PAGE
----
white mustard

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Related to Sinapis alba: Brassica hirta, Mustard plant

white mus·tard

the ripe seeds of Brassica hirta; less pungent than black mustard, but with sinalbin, myrosin salts, glucose, and oils. Traditionally considered a digestive irritant and stimulant.
Farlex Partner Medical Dictionary © Farlex 2012

white mustard

Herbal medicine
An annual plant primarily used as a seasoning, but which may be used topically as a plaster for minor pain.

Toxicity
If left in place for too long, mustard plasters may cause vesication.
Segen's Medical Dictionary. © 2012 Farlex, Inc. All rights reserved.
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References in periodicals archive ?
and Biliaderis, C.G., 'Chemical and Physical Properties of Yellow Mustard (Sinapis alba) Mucilage', Food Chem., 46:169-176, 1993.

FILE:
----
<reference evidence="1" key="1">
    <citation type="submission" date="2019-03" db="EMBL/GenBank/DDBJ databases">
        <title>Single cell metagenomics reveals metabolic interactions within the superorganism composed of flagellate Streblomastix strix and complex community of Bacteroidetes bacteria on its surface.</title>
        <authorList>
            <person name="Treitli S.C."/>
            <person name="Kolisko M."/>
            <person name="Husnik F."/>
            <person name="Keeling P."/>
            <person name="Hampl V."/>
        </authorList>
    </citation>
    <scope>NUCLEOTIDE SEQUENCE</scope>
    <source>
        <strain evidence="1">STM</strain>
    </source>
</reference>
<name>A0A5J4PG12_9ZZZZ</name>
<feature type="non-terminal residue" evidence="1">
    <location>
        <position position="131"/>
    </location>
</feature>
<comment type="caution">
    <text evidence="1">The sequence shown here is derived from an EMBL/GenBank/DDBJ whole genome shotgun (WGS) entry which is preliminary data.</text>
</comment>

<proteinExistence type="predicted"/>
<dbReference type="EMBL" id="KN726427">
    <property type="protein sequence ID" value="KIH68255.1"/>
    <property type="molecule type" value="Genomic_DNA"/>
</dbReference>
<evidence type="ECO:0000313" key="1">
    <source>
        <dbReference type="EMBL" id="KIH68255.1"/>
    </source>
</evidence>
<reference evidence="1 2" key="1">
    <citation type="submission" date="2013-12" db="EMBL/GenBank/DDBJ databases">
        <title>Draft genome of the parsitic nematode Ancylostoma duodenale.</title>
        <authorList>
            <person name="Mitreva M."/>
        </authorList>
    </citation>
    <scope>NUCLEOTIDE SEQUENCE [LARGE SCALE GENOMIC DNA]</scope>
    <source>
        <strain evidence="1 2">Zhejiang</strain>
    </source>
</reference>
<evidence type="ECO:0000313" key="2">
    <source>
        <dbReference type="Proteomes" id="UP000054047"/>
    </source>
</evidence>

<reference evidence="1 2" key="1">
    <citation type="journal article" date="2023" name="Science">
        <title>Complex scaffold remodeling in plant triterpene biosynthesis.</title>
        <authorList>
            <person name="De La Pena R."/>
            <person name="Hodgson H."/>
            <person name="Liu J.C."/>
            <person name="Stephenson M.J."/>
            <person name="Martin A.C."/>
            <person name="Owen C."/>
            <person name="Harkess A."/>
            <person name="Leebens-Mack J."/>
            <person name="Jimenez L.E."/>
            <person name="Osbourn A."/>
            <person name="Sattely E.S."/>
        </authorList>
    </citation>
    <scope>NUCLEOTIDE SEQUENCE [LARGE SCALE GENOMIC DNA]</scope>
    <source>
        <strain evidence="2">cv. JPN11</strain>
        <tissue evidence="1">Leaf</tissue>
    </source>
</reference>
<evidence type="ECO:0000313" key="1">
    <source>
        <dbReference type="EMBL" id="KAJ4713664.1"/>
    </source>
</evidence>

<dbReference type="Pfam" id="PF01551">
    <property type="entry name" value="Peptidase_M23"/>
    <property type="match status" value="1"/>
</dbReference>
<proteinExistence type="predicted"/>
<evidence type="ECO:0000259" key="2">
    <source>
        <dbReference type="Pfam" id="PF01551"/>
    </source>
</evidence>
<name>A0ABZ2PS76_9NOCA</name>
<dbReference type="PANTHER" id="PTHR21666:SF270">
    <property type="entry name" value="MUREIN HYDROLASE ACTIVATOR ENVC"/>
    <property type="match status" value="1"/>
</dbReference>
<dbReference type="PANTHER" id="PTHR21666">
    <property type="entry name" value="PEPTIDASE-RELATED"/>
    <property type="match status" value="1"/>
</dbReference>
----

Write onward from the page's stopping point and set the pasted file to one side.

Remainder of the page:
and Biliaderis, C.G., 'Water-soluble Yellow Mustard (Sinapis alba L.) Polysaccharides: Partial Characterization, Molecular Size Distribution and Rheological Properties', Carbohydr.
and Biliaderis, C.G, 'Fractionation, Structural Analysis and Rheological Properties of Water-soluble Yellow Mustard (Sinapis alba L.) Polysaccharides', J.
and Biliaderis, C.G., 'NMR Characterization of a 1,4-linked [Beta]-D-glucan Having Ether Groups from Yellow Mustard (Sinapis alba L.) Mucilage', Carbohydr.
(1993) compared a long-day plant, Sinapis alba, with a short-day plant, Xanthium strumarium, and suggested the existence of a shoot-to-root signal which is under photoperiodic control and affects cytokinin synthesis in and/or release from the roots.
In situ localization of cytokinins in the shoot apical meristem of Sinapis alba at floral transition.
Cytokinin in phloem and xylem saps of Sinapis alba during floral induction.